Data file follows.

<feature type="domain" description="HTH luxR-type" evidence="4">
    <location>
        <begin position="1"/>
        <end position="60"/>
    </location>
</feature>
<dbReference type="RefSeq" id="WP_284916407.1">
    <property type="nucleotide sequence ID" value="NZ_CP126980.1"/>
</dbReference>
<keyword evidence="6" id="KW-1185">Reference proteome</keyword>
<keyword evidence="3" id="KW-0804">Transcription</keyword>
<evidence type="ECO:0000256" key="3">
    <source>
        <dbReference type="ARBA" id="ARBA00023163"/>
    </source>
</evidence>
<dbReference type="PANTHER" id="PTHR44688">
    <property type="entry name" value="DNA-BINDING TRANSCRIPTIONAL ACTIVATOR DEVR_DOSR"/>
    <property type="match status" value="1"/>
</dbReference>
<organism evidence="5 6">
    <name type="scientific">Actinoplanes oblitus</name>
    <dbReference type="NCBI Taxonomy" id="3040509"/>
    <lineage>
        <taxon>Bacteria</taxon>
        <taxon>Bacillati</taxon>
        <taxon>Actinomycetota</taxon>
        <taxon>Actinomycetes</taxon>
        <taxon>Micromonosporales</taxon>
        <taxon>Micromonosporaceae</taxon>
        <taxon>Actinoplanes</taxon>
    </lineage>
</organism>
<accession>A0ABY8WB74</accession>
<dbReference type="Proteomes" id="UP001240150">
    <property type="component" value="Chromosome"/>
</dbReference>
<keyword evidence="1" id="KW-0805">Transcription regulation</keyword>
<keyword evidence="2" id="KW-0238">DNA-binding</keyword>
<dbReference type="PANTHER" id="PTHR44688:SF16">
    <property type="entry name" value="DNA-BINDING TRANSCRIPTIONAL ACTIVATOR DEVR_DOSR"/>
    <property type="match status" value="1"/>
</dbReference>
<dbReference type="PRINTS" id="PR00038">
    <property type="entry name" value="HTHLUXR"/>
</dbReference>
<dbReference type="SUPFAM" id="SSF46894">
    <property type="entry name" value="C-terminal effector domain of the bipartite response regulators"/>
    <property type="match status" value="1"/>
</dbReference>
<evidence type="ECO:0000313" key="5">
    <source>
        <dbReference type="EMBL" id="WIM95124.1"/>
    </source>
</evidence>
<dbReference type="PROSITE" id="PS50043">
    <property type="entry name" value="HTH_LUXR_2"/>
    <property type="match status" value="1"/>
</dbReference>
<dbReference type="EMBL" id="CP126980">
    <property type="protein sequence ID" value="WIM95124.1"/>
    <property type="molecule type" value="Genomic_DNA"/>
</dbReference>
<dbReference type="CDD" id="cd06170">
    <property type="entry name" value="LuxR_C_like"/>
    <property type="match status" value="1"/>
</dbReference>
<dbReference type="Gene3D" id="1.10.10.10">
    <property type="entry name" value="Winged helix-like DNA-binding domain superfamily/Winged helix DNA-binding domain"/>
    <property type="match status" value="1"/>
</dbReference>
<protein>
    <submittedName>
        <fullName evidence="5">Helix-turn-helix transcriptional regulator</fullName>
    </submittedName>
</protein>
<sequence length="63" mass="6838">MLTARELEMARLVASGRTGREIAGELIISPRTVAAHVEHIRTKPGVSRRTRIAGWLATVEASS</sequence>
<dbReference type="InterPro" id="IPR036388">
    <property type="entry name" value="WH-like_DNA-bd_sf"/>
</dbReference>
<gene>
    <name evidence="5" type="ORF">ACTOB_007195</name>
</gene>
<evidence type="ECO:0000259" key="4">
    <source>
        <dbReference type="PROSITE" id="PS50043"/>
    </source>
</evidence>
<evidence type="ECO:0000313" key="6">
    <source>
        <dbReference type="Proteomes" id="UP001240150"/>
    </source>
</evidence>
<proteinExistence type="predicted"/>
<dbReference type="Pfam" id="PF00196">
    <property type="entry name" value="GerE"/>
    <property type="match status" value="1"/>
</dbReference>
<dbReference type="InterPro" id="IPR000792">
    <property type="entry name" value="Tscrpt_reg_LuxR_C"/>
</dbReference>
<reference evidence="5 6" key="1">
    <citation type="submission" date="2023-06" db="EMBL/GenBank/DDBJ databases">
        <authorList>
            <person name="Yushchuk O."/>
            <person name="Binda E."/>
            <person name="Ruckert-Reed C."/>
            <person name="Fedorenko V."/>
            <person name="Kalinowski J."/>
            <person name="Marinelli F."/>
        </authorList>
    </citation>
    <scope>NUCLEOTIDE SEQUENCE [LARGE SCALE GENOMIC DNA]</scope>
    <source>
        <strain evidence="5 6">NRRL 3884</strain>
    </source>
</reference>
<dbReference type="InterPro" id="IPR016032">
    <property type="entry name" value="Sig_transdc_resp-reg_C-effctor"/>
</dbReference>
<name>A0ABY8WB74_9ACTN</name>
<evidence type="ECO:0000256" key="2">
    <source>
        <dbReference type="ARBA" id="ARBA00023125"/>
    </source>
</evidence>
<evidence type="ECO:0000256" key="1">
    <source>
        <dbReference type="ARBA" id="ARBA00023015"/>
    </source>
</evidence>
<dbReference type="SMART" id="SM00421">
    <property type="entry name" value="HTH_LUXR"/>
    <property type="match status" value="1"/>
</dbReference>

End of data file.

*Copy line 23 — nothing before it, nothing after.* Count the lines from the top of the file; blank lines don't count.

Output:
    <dbReference type="NCBI Taxonomy" id="3040509"/>